It has been observed that today’s job market at the national and global levels demand its prospective employees to be proficient in both hard skills pertaining to their respective domain and soft skills which are essential in the making of highly efficient and successful professionals. In other words, the present day job market requires a blend of both technical (subject related) and personal (soft) skills. LACE is an organized and systematic attempt in this direction.
At another level, it is also recognized that any responsible educational endevour needs to integrate both academic skills as well as life skills to make it meaningful for life itself and not just for a career. Thus, the initiative of LACE is also born out of this insight with respect to higher education today that the employable youth in general, and our students in particular be not only equipped to be competent candidates for the job market, but also be formed as creative human beings endowed with humane values and character for life and society at large.
Therefore the general objective of LACE is to enable the students to face competitive exams both at the national and state levels. The specific objectives include:
1. To equip the students to successfully appear for the national and state competitive exams such as Civil Services, UPSC, PSC, JRF-NET, SET etc.
2. To develop the personality of the students by enhancing self esteem, self image, positive thinking and confidence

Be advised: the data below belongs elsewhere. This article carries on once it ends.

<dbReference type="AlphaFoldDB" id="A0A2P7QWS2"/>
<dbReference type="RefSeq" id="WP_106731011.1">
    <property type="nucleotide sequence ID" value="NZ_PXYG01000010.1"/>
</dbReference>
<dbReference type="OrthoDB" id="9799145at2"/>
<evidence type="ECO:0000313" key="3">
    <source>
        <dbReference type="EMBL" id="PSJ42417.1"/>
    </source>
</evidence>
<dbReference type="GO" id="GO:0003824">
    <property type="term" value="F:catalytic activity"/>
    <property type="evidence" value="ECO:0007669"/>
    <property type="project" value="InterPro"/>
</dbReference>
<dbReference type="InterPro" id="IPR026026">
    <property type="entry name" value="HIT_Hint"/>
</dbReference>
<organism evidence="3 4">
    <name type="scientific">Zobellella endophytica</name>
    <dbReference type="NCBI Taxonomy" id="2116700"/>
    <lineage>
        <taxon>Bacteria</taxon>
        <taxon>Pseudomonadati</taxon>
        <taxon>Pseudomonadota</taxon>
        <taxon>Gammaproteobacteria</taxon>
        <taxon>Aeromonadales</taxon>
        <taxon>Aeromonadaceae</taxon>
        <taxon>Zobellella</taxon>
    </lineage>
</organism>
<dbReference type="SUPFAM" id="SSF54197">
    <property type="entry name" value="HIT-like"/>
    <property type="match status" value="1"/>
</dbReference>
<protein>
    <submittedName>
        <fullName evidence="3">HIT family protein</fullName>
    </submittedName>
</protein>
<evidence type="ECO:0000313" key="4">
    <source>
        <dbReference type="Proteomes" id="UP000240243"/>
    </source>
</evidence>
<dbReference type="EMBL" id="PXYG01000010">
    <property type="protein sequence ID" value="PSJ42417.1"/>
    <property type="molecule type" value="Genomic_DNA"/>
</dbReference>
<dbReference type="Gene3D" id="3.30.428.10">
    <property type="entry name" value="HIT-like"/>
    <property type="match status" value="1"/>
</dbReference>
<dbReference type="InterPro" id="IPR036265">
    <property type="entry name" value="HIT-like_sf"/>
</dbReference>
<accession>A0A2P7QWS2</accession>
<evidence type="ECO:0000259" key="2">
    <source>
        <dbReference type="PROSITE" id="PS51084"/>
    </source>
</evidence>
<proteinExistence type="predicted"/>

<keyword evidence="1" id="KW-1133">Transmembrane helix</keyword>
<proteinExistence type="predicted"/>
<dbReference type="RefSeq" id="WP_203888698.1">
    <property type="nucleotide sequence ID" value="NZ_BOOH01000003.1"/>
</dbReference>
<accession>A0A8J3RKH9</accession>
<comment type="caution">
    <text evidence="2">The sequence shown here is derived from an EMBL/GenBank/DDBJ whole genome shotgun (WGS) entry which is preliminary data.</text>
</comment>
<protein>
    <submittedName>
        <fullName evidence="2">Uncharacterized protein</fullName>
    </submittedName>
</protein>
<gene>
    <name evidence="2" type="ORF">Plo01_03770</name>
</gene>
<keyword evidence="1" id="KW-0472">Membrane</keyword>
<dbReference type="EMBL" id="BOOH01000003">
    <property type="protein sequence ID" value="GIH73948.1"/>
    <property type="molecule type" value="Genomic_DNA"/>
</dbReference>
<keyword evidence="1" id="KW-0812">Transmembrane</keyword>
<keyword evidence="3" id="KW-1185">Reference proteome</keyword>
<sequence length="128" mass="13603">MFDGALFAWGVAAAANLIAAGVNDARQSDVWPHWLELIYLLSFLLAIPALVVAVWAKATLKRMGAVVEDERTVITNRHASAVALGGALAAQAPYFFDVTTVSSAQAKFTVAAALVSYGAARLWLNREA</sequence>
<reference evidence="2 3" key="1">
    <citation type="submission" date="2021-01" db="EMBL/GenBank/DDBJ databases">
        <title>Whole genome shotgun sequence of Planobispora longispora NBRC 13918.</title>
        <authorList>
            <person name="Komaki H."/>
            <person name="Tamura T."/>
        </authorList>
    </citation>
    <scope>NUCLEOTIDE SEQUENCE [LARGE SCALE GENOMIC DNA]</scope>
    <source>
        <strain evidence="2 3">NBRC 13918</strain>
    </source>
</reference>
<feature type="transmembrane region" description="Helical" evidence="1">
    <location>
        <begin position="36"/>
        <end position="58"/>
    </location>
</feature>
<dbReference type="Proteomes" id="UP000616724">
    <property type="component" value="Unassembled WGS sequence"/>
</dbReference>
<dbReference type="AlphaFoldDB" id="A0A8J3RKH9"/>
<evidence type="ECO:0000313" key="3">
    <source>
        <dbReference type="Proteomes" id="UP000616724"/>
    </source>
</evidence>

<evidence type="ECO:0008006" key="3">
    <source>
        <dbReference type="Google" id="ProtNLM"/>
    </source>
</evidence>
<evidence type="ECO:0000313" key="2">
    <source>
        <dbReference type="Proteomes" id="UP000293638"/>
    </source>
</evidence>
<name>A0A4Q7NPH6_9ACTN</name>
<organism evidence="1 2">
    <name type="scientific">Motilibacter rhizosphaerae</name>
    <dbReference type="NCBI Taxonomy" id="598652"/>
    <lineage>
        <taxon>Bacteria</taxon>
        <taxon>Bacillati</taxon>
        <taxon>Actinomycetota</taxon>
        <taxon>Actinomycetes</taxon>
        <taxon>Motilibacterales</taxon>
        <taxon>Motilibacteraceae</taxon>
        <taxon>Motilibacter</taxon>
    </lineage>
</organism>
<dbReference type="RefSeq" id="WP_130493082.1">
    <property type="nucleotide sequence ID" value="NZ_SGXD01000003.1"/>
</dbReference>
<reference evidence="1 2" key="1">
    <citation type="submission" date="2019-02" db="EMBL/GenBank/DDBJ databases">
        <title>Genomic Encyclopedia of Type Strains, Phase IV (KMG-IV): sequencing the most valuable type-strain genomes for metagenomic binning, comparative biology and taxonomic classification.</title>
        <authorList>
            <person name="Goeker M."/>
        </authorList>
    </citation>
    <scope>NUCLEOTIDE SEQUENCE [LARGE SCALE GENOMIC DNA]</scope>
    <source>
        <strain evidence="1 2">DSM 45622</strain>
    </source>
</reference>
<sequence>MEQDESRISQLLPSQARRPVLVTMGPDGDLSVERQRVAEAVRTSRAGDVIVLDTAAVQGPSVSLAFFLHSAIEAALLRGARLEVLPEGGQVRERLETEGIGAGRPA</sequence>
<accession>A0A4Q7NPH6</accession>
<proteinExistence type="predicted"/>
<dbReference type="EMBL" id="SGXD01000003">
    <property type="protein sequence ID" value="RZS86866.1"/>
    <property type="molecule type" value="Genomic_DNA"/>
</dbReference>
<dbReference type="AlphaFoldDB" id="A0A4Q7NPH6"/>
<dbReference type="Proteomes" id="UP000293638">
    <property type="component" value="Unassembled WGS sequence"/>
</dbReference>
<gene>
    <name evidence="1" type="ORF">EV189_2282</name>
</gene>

3. To improve the skills such as communication, presentation, social (meeting & interacting), interviews, group discussions, team work, inquisitive, interrogative and imaginative
4. To train the students to become self learners and tutors under close guidance and supervision
Pedagogically, LACE seeks to empower the participating students as self learners and tutors under continuous, systematic and sustained guidance and supervision. It is basically a closely guided and supervised learning enterprise. Students are intimately guided in such way that they are enabled to become self-learners both individually and collectively. To this effect, pedagogical methods such as participative and interactive learning, corporate learning, team/group learning are employed. The facilitating guides help the students as to the ways and means of generating, preparing, presenting and sharing the required information and knowledge. However, there are occasional inputs from visiting faculties on specific areas/topics and interactions with erudite and accomplished personalities from the field. It is also envisaged that skills such as communication, presentation etc., will be incorporated in the modus operandi of the programme in such a way that they are developed as natural outcomes of the course as such and not as artificial and stand alone requirements taught separately.